The feasibility of using stored mouse blood vessels for mechanical testing
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The Feasibility of Using Stored Mouse Blood Vessels for Mechanical Testing. Amber Kunkel Advisor: Jessica Wagenseil , D.Sc. Department of Biomedical Engineering Saint Louis University. Radial cut. Opening angle (OA). What Are Blood Vessel Mechanics?.

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The feasibility of using stored mouse blood vessels for mechanical testing

The Feasibility of Using Stored Mouse Blood Vessels for Mechanical Testing

Amber Kunkel

Advisor: Jessica Wagenseil, D.Sc.

Department of Biomedical Engineering

Saint Louis University


What are blood vessel mechanics

Radial cut Mechanical Testing

Opening angle (OA)

What Are Blood Vessel Mechanics?

  • How longitudinal force, diameter, compliance respond to inflation and longitudinal stretching

  • Unloaded dimensions

  • Opening angle (residual strain)

  • Stress and strain in response to stretches or inflations


Why blood vessel mechanics
Why Blood Vessel Mechanics? Mechanical Testing

  • Model in vivo conditions

  • Understand normal functions and any abnormalities

  • Mechanics of mouse aorta and carotid used to study:

    • Elastin +/- mice and Supravalvular Aortic Stenosis (Wagenseil lab)

    • Smoking

    • Aortic development

    • Muscular dystrophy and Marfan syndrome


Why storage
Why Storage? Mechanical Testing

  • Vessels usually tested within 1 day of dissection

  • But the carotid and aorta are large elastic arteries, could theoretically be stored longer

  • Applications of longer storage time:

    • Improved collaboration

    • Easier scheduling

    • Insurance against equipment failure or other unexpected circumstances


Study overview
Study Overview Mechanical Testing

  • 30 mice (8 week old) sacrificed over 1 month

  • Ascending aorta, left common carotid, and right common carotid removed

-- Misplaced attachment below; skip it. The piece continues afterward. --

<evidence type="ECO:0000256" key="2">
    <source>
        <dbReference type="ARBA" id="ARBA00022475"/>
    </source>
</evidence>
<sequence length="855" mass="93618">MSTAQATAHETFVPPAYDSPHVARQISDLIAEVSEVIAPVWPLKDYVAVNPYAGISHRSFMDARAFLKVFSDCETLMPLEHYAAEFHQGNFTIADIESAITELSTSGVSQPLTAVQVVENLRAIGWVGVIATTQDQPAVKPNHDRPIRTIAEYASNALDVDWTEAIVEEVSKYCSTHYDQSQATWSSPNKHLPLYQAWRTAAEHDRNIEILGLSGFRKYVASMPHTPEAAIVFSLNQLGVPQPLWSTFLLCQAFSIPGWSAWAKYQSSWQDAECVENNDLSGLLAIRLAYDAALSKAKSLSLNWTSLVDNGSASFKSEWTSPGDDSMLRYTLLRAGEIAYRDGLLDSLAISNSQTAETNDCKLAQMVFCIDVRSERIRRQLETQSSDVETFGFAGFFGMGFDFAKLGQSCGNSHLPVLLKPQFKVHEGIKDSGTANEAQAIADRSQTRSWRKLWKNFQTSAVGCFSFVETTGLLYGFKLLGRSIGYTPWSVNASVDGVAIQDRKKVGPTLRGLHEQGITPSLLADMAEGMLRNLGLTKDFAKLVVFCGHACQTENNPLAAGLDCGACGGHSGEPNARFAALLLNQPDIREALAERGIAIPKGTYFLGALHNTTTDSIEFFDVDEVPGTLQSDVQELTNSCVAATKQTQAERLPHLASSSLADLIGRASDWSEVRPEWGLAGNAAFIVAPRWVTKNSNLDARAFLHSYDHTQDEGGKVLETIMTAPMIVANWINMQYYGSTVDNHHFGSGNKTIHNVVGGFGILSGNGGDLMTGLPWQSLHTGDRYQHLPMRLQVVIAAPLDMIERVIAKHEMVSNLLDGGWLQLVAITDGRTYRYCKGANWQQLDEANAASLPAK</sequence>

• Five time points: refrigerated in physiologic saline for 1, 3, 7, 14, or 28 days


Mechanical testing

Vessel Bath Mechanical Testing

Translation

Stage

Microscope

Force

Transducer

Pressure

Transducer

D

Pressure

Controlled

Pump

L

Desktop

Computer

Stretch

z

d

Inflate

Mechanical Testing

  • Setup

  • Preconditioning


Mechanical testing ctd
Mechanical Testing Mechanical TestingCtd.

  • Inflation protocols

    • At 1, 1.1, and 1.2x in vivo length

    • 3 cycles, 0-175 mmHg, steps of 25, 12 sec/step

  • Stretch protocols

    • At 50, 100, and 150 mmHg

    • 3 cycles, 1-1.2x in vivo length


Dimensions
Dimensions Mechanical Testing

  • Three rings cut from left carotid and ascending aorta

  • Image under microscope

  • Measure inner diameter, outer diameter, thickness

  • Ascending aortas cut radially, used for opening angle measurements


Data analysis
Data Analysis Mechanical Testing

  • Pressure-force, pressure-diameter, and pressure-compliance curves from 1 cycle of first inflation protocol

  • Image J to compute thickness, inner and outer diameters

  • Circumferential stretch, circ stress, and axial stress

  • Matlab for opening angle

  • ANOVA and Scheffe post

    hoc test (P<.05)


Dimensions left carotid diameters
Dimensions: Left Carotid Diameters Mechanical Testing

  • No significant difference between time points

  • But there is a slight trend to each…


Left carotid thickness
Left Carotid Thickness Mechanical Testing

  • Slightly decreasing outer diameter and increasing inner diameter leads to steadily decreasing thickness

  • 1 day vessels are significantly different from 7 and 28 days


Ascending aorta diameters
Ascending Aorta Diameters Mechanical Testing

  • 1 day OD is significantly different from 7; 1 day ID is significantly different from 3, 7, and 28 days


Ascending aorta thickness
Ascending Aorta Thickness Mechanical Testing

  • This time, changes in diameter actually cancel each other out

  • 1 day is only significantly different from 28


Pressure diameter
Pressure-Diameter Mechanical Testing

  • At all pressures except 25, no difference between dates

  • At 25, only 7 day is different from 1 day


Pressure compliance
Pressure-Compliance Mechanical Testing

  • At 50, 75, and 100 mmHg, the 1 day compliance is significantly different from 14 and 28 days


Pressure force
Pressure-Force Mechanical Testing

  • 1 day is significantly different from 14 at all but the highest pressures

  • However, there is no clear pattern to the force differences


Pressure circumferential stretch ratio
Pressure- Circumferential Stretch Ratio Mechanical Testing

  • No significant differences between time points

  • Circumferential stretch ratio changes less the longer the vessels are stored


Pressure circumferential stress
Pressure-Circumferential Stress Mechanical Testing

  • 1 day is significantly different from 7 and 28 at P25 and P50, and from 28 at P75